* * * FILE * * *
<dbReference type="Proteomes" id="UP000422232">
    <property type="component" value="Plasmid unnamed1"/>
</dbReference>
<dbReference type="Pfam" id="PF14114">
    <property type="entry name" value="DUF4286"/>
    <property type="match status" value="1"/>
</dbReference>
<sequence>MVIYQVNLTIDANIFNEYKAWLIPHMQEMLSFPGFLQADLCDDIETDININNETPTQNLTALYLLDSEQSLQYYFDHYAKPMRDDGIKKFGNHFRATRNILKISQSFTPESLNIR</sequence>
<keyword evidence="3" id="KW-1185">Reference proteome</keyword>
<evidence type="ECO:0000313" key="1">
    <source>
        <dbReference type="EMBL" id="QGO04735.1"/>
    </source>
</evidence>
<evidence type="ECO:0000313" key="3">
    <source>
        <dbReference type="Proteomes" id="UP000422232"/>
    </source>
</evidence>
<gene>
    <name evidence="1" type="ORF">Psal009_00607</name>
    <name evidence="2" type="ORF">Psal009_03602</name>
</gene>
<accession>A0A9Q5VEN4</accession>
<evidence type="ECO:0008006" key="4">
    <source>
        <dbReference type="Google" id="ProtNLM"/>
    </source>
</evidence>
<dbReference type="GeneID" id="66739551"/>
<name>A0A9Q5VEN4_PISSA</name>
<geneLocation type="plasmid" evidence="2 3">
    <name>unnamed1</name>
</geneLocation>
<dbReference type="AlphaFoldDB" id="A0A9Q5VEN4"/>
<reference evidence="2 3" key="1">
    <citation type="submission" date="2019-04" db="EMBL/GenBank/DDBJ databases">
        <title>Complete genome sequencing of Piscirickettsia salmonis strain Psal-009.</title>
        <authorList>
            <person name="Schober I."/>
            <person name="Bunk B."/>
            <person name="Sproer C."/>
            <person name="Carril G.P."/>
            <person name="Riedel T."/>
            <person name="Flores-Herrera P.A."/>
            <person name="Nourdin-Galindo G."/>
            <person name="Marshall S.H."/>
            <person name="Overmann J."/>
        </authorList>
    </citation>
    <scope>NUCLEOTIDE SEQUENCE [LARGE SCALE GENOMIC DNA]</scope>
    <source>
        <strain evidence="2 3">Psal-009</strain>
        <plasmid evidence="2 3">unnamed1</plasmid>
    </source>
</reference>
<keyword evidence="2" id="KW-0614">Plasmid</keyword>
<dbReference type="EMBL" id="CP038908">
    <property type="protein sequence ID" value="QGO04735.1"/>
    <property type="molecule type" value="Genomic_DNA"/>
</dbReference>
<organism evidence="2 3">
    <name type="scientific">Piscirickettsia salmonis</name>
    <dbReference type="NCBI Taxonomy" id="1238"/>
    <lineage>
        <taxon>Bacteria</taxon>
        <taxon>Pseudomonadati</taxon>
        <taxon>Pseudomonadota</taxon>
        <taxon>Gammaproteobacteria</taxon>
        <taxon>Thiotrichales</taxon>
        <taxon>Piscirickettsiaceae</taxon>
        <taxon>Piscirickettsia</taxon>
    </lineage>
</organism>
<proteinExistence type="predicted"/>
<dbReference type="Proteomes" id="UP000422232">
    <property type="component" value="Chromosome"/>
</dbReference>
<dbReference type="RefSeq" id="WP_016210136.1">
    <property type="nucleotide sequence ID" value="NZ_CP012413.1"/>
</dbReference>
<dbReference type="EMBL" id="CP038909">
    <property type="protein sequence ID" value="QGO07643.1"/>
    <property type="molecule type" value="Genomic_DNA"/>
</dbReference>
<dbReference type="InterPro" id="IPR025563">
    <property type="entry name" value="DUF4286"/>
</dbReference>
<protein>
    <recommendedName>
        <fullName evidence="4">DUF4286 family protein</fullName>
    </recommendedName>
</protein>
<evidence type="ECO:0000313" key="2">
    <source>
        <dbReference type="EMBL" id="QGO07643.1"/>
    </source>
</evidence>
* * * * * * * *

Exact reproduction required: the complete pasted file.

<dbReference type="Proteomes" id="UP000422232">
    <property type="component" value="Plasmid unnamed1"/>
</dbReference>
<dbReference type="Pfam" id="PF14114">
    <property type="entry name" value="DUF4286"/>
    <property type="match status" value="1"/>
</dbReference>
<sequence>MVIYQVNLTIDANIFNEYKAWLIPHMQEMLSFPGFLQADLCDDIETDININNETPTQNLTALYLLDSEQSLQYYFDHYAKPMRDDGIKKFGNHFRATRNILKISQSFTPESLNIR</sequence>
<keyword evidence="3" id="KW-1185">Reference proteome</keyword>
<evidence type="ECO:0000313" key="1">
    <source>
        <dbReference type="EMBL" id="QGO04735.1"/>
    </source>
</evidence>
<evidence type="ECO:0000313" key="3">
    <source>
        <dbReference type="Proteomes" id="UP000422232"/>
    </source>
</evidence>
<gene>
    <name evidence="1" type="ORF">Psal009_00607</name>
    <name evidence="2" type="ORF">Psal009_03602</name>
</gene>
<accession>A0A9Q5VEN4</accession>
<evidence type="ECO:0008006" key="4">
    <source>
        <dbReference type="Google" id="ProtNLM"/>
    </source>
</evidence>
<dbReference type="GeneID" id="66739551"/>
<name>A0A9Q5VEN4_PISSA</name>
<geneLocation type="plasmid" evidence="2 3">
    <name>unnamed1</name>
</geneLocation>
<dbReference type="AlphaFoldDB" id="A0A9Q5VEN4"/>
<reference evidence="2 3" key="1">
    <citation type="submission" date="2019-04" db="EMBL/GenBank/DDBJ databases">
        <title>Complete genome sequencing of Piscirickettsia salmonis strain Psal-009.</title>
        <authorList>
            <person name="Schober I."/>
            <person name="Bunk B."/>
            <person name="Sproer C."/>
            <person name="Carril G.P."/>
            <person name="Riedel T."/>
            <person name="Flores-Herrera P.A."/>
            <person name="Nourdin-Galindo G."/>
            <person name="Marshall S.H."/>
            <person name="Overmann J."/>
        </authorList>
    </citation>
    <scope>NUCLEOTIDE SEQUENCE [LARGE SCALE GENOMIC DNA]</scope>
    <source>
        <strain evidence="2 3">Psal-009</strain>
        <plasmid evidence="2 3">unnamed1</plasmid>
    </source>
</reference>
<keyword evidence="2" id="KW-0614">Plasmid</keyword>
<dbReference type="EMBL" id="CP038908">
    <property type="protein sequence ID" value="QGO04735.1"/>
    <property type="molecule type" value="Genomic_DNA"/>
</dbReference>
<organism evidence="2 3">
    <name type="scientific">Piscirickettsia salmonis</name>
    <dbReference type="NCBI Taxonomy" id="1238"/>
    <lineage>
        <taxon>Bacteria</taxon>
        <taxon>Pseudomonadati</taxon>
        <taxon>Pseudomonadota</taxon>
        <taxon>Gammaproteobacteria</taxon>
        <taxon>Thiotrichales</taxon>
        <taxon>Piscirickettsiaceae</taxon>
        <taxon>Piscirickettsia</taxon>
    </lineage>
</organism>
<proteinExistence type="predicted"/>
<dbReference type="Proteomes" id="UP000422232">
    <property type="component" value="Chromosome"/>
</dbReference>
<dbReference type="RefSeq" id="WP_016210136.1">
    <property type="nucleotide sequence ID" value="NZ_CP012413.1"/>
</dbReference>
<dbReference type="EMBL" id="CP038909">
    <property type="protein sequence ID" value="QGO07643.1"/>
    <property type="molecule type" value="Genomic_DNA"/>
</dbReference>
<dbReference type="InterPro" id="IPR025563">
    <property type="entry name" value="DUF4286"/>
</dbReference>
<protein>
    <recommendedName>
        <fullName evidence="4">DUF4286 family protein</fullName>
    </recommendedName>
</protein>
<evidence type="ECO:0000313" key="2">
    <source>
        <dbReference type="EMBL" id="QGO07643.1"/>
    </source>
</evidence>